0

I intent to use another NIC through a usb port. I want to be able to physically plug/unplug it. Is this possible? References on how to do this for a beginner are much appreciated.

| improve this question | | | | |
  • Depending on the time frame of your project there appears to be a new model 2 coming with a processor upgrade (it will use the same chip as the Pi 3) but will leave off the WiFi and Bluetooth. hackaday.com/2016/11/21/… – Steve Robillard Nov 26 '16 at 11:00
  • How about just removing the antenna? That will reduce the wifi range by at least 10 x, which might be enough for you. You could do this with a plumber's soldering iron and steady hands. see pictures here – tomnexus Nov 26 '16 at 12:37
  • The new version of the PI 2 now has the same chip as the PI 3 so it looks like a PI 3 without WiFi and Bluetooth, to me. – PaulF8080 Nov 26 '16 at 14:24
3

It's possible, but not something I'd like to try without a really good reflow oven, 20 Pis I planned on throwing out anyway, and the assistance of someone with steadier hands. The parts involved are tiny surface mount things. You'd have to hot air or, more likely, oven the board in order to tweeze them off and clean up any soldery mess, and I can't find any references that would indicate the behaviour of the Pi afterwards. I would strongly discourage a beginner from making the attempt.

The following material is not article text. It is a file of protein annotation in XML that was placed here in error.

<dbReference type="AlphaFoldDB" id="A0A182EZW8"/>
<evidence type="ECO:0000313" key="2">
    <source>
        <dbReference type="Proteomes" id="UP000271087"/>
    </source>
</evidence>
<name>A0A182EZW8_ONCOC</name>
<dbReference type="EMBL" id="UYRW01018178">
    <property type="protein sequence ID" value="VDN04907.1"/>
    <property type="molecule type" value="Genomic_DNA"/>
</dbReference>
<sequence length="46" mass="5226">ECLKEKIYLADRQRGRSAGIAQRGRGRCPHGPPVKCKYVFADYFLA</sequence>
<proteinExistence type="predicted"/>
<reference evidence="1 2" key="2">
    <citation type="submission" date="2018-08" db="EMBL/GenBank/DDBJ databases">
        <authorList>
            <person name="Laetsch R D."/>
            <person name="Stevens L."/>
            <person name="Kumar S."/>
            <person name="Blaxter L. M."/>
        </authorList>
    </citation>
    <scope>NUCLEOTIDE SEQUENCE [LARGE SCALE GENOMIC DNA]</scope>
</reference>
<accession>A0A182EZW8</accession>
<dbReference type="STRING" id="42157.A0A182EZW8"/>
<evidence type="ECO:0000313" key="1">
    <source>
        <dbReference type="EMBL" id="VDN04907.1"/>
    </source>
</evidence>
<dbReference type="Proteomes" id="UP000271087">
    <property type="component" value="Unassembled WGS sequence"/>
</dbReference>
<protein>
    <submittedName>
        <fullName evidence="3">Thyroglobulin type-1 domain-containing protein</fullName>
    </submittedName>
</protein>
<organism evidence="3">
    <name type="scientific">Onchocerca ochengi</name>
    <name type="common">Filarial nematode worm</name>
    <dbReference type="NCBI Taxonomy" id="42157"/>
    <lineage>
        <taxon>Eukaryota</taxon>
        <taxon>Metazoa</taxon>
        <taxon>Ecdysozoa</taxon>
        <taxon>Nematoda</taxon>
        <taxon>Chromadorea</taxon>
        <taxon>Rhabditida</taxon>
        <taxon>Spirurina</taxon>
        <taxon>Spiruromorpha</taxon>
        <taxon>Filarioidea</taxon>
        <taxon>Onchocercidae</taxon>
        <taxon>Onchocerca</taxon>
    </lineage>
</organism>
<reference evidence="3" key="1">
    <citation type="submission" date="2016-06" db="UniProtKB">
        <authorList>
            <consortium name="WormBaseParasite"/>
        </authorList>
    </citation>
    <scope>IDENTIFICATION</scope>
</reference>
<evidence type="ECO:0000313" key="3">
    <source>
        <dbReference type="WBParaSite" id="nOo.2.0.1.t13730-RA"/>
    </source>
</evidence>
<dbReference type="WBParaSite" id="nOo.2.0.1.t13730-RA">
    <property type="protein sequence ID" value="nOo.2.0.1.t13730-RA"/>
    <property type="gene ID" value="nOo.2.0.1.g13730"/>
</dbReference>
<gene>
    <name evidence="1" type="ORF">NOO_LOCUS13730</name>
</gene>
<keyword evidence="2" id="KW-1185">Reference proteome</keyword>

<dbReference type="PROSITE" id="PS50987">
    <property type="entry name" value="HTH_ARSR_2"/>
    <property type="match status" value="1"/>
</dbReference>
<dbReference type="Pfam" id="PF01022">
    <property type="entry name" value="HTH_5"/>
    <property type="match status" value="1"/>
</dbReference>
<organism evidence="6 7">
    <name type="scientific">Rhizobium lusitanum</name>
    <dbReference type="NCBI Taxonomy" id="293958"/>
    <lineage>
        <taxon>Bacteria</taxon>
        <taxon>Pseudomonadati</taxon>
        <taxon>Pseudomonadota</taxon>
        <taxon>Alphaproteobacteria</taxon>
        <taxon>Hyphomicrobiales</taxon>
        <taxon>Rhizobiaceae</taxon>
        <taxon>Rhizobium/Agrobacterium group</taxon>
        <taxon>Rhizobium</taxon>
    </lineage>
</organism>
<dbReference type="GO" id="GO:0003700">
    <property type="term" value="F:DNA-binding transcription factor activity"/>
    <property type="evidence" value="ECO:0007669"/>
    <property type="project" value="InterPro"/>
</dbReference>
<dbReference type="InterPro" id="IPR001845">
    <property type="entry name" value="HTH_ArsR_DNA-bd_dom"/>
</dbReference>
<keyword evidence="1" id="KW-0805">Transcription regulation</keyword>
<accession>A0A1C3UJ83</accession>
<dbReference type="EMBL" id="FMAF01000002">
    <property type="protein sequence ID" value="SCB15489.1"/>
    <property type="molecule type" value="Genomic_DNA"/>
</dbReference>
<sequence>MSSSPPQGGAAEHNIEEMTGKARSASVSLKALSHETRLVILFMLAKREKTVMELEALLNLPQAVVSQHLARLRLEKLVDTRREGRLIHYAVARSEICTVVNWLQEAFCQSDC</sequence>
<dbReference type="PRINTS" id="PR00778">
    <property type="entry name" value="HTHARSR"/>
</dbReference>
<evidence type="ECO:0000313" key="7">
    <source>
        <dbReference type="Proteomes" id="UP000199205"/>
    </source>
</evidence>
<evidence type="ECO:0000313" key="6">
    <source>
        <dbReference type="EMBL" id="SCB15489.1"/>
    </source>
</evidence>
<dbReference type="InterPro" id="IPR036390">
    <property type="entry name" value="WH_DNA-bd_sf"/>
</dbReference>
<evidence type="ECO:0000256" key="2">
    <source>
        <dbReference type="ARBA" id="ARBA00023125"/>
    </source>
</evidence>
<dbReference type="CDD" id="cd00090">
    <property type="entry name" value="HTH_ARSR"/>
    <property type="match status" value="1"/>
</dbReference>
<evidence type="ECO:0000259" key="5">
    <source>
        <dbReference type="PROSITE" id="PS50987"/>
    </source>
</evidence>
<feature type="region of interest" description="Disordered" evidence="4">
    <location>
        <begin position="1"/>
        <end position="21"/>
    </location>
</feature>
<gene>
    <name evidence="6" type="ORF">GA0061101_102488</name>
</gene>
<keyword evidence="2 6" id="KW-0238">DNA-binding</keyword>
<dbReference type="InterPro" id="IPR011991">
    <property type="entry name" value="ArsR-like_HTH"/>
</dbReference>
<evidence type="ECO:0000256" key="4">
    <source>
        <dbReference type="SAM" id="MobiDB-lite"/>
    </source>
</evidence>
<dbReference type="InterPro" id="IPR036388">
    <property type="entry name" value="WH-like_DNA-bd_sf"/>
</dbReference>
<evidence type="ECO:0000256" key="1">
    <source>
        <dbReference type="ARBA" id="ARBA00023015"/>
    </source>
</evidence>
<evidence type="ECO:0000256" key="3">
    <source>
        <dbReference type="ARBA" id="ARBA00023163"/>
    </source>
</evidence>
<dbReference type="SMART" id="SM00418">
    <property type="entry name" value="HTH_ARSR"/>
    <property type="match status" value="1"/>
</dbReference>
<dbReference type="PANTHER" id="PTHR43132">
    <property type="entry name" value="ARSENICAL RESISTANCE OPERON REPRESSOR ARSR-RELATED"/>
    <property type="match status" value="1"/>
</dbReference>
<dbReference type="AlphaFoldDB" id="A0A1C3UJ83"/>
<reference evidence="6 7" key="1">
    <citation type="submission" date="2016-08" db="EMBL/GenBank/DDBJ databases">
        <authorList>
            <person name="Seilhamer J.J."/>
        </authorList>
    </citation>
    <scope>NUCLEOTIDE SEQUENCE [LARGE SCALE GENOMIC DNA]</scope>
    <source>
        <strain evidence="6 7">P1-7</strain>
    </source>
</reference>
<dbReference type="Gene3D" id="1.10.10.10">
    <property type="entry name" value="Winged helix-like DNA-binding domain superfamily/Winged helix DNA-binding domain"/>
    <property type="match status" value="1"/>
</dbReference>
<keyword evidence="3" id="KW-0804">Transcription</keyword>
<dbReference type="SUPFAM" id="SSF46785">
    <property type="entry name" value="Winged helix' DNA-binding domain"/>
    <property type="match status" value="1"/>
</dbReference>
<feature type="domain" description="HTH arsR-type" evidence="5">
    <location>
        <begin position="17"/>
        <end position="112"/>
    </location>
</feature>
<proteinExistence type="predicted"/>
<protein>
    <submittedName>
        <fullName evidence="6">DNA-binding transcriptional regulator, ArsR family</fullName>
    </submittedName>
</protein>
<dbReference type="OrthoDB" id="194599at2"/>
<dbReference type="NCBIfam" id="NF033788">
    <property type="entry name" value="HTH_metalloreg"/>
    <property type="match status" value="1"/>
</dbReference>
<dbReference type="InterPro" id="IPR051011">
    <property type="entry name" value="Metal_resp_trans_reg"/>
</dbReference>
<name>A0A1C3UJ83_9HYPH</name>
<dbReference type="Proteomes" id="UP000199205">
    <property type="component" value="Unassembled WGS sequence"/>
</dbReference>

If you're looking to turn off the onboard Bluetooth and WiFi, there are some suggestions against jww's question here, including blacklisting the drivers and adding options to /boot/config.txt.

| improve this answer | | | | |
  • 3
    A hot air rework station for localized heating might be the best bet to remove the chip and adjacent passive parts (hoping those are related to the WiFi chip and nothing else). There is one noteworthy additional step and that's proper removal of solder leftovers and close inspection that no shorts exist at the landing pads after removing the components. – Ghanima Nov 25 '16 at 13:55

Your Answer

By clicking “Post Your Answer”, you agree to our terms of service, privacy policy and cookie policy

Not the answer you're looking for? Browse other questions tagged or ask your own question.